“A Crime Against Art”

Tirana Times
By Tirana Times April 7, 2019 13:57

“A Crime Against Art”

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  • In its essence, beyond the little criticism, the court's performance has pointed to the end, the “death” of an intellectual as time features that artistic criticism can no longer function as before and therefore there is a cognitive divorce between criticism and creativity in the sense that they do not necessarily have to cross each other in an artistic production.

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TIRANA, April 3- Zeta Gallery has screened a documentary by Hila Peleg titled “A Crime Against Art” last week. The film is based on Madrid’s trial of Anton Vidokle and Tirdad Zolghadr. “A Crime Against Art” is a film based on a staged trial in an art fair in Madrid in February 2007. The trial, inspired by court trials organized by Andre Breton in the 1920s and 1930s, raises a series of controversial questions about the world of contemporary art: the secret agreement with the “new bourgeoisie,” the instrumentalization of art and its institutions, the possible forms of artistic expression in the future and other related topics. The trial begins with the assumption that a crime has been committed but its nature and evidence are illusory and no victim has been presented.

Evidence and investigations become a continuous effort of the Judge (Jan Verëert), the prosecutors (Chus Martinez and Vasif Kortung) and the defense attorney (Charles Esche), for clarifying the mysterious nature of “crime against art.” Staged as a television courtroom and filmed by four cameras, the film introduces a summary version in 100 minutes of trial. A combination of performance, lecture and court context, it raises multiple questions about research-based art practice as well as the nature of art in the era of intangible products.

By self-condescension, something similar to what art intellectuals would refer to as reflection, all the discussion in the courtroom suddenly becomes counter-intuitive and somewhat creative. For example, there are times when prosecutors (Vasif Kortun from the Garanti Contemporary Arts Center, Istanbul, and Chus Martinez from Frankfurter Kunstverein) deny the self-referral charge previously voiced by two defendants.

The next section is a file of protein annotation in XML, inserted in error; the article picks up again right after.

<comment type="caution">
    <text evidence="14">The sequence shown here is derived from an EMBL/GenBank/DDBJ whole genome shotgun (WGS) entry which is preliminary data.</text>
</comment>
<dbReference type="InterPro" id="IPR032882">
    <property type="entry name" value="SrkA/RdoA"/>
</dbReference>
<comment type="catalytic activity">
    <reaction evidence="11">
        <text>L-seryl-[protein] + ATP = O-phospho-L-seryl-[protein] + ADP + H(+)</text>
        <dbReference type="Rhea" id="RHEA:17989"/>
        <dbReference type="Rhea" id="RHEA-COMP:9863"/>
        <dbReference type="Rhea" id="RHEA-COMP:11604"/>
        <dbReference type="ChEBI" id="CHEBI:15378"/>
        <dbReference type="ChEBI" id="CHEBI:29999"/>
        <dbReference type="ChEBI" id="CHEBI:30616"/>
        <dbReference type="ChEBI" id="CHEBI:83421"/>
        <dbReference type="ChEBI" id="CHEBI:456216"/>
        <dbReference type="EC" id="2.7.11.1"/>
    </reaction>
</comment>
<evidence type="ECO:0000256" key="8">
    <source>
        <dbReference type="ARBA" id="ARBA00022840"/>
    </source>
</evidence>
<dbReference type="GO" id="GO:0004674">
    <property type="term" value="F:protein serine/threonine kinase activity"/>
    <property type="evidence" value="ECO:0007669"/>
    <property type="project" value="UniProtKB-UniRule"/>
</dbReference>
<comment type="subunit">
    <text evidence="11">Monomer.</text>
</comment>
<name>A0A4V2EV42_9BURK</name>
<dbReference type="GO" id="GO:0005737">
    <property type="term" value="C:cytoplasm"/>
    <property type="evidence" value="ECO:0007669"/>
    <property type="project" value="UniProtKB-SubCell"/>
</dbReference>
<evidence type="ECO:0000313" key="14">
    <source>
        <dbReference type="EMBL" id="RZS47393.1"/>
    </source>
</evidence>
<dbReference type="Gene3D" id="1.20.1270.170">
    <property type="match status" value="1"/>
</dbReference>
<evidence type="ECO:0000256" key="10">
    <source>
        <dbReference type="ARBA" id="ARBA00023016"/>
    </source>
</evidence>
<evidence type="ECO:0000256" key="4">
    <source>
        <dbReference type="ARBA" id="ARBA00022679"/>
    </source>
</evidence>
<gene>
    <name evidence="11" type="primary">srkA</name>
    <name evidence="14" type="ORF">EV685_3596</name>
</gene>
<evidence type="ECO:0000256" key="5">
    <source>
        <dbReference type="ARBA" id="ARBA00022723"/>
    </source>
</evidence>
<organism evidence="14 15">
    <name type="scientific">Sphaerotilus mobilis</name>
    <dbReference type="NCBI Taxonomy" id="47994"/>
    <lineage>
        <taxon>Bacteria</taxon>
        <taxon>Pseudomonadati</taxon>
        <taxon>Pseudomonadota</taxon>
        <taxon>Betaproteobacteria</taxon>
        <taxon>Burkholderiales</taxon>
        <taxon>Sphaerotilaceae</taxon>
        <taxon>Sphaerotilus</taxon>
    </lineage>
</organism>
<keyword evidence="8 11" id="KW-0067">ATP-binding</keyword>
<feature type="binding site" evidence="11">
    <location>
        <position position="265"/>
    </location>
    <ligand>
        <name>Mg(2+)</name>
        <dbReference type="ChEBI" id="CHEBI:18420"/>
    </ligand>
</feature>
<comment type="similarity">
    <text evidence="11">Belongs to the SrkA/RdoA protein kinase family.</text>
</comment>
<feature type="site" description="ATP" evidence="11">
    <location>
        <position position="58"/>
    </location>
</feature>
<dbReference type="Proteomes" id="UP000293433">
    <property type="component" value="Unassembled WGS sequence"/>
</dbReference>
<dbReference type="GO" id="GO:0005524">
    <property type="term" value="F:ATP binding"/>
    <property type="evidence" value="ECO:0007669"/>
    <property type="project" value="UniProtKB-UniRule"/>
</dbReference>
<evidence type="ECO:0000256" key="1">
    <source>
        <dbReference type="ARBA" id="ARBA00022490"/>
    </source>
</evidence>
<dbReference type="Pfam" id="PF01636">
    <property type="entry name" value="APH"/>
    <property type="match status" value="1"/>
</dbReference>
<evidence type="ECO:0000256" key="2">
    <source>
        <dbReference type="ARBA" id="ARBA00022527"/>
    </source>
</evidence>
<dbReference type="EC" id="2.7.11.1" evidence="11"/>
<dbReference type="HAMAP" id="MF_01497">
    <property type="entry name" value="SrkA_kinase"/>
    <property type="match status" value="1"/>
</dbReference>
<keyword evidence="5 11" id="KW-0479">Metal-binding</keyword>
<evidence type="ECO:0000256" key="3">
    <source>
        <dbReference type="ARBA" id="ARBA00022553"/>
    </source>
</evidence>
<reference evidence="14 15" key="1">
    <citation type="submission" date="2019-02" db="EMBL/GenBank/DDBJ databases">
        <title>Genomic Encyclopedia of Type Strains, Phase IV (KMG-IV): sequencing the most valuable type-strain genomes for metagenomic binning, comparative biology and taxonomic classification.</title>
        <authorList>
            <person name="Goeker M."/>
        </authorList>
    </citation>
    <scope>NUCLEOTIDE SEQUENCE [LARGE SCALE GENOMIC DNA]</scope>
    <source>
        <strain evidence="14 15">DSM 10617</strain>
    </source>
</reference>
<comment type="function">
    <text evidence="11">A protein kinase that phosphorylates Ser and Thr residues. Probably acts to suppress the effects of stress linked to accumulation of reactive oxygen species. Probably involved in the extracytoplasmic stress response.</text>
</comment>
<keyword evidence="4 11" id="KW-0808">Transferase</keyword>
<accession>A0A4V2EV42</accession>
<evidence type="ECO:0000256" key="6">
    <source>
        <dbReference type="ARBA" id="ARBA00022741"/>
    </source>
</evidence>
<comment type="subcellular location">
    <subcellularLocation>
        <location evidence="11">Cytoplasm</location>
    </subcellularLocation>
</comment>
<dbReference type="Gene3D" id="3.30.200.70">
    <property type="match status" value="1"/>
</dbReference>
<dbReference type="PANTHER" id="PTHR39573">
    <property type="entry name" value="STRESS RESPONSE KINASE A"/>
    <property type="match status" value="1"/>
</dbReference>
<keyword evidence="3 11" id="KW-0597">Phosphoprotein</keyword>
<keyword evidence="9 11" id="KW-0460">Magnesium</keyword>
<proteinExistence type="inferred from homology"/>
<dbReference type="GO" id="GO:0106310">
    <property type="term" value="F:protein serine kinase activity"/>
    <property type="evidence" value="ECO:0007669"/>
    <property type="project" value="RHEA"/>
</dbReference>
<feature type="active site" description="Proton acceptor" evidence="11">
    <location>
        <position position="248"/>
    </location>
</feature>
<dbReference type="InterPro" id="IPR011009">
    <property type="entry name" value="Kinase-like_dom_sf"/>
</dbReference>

The debates then revolve around whether Zolghadr and Vodokle reduce the scope of art practice, not because of cooperation with the “bourgeoisie,” but because of the simplification of the notion of the bourgeoisie. However, in contrast to true criticism (which hurts him), all critical accusations on a stage, within a long day, are included within the semi-judicial performances. The task here, therefore, comes to ball-carrying between the prosecutor and the defense. The notion of judgment seems to relate less to the truth than to the rhythm and aesthetics. Collective performance comes out of the notion of instability, where critical accusations can no longer be as effective as it used to be, thus justifying the nature of the Madrid court where criticisms are simply emblems and self-reflection; as verbal rhetoric and where no one risks himself. In its essence, beyond the little criticism, the court’s performance has pointed to the end, the “death” of an intellectual as time features that artistic criticism can no longer function as before and therefore there is a cognitive divorce between criticism and creativity in the sense that they do not necessarily have to cross each other in an artistic production.

Hila Peleg is a curator and filmmaker living in Berlin, Germany. Peleg has curated solo shows, large-scale group exhibitions and interdisciplinary cultural events, across the visual arts, film and architecture, in public institutions throughout Europe and internationally. She is also known for her documentary film work including her award winning feature film “A Crime Against Art”  from 2007 and “Sign Space” from 2016. Her films are observation-based documentaries that engage with the conventions and debates that inform the institutional space of art.

Peleg has curated numerous interdisciplinary projects and exhibitions for institutions such as KW Institute for Contemporary Art (Berlin), Iniva – Institute of International Visual Arts (London), Haus der Kulturen der Welt (Berlin), and Centre Pompidou (Paris). She is also the co-editor of the book “Documentary Across Disciplines”, The MIT Press, Cambridge, MA and London, HKW, Berlin, 2016.

The Zeta Gallery is hosting another exhibition in its space at the Helka Center in Tirana on April 4, 7 p.m., in collaboration with the Austrian Embassy in Albania. There will actually be two parallel joint exhibitions, “Hypotheses and interpretations” by Karl Wratchko, and “Inside/Outside” by Lilith Kraxner. This exhibition will remain open until April 17. 

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Tirana Times
By Tirana Times April 7, 2019 13:57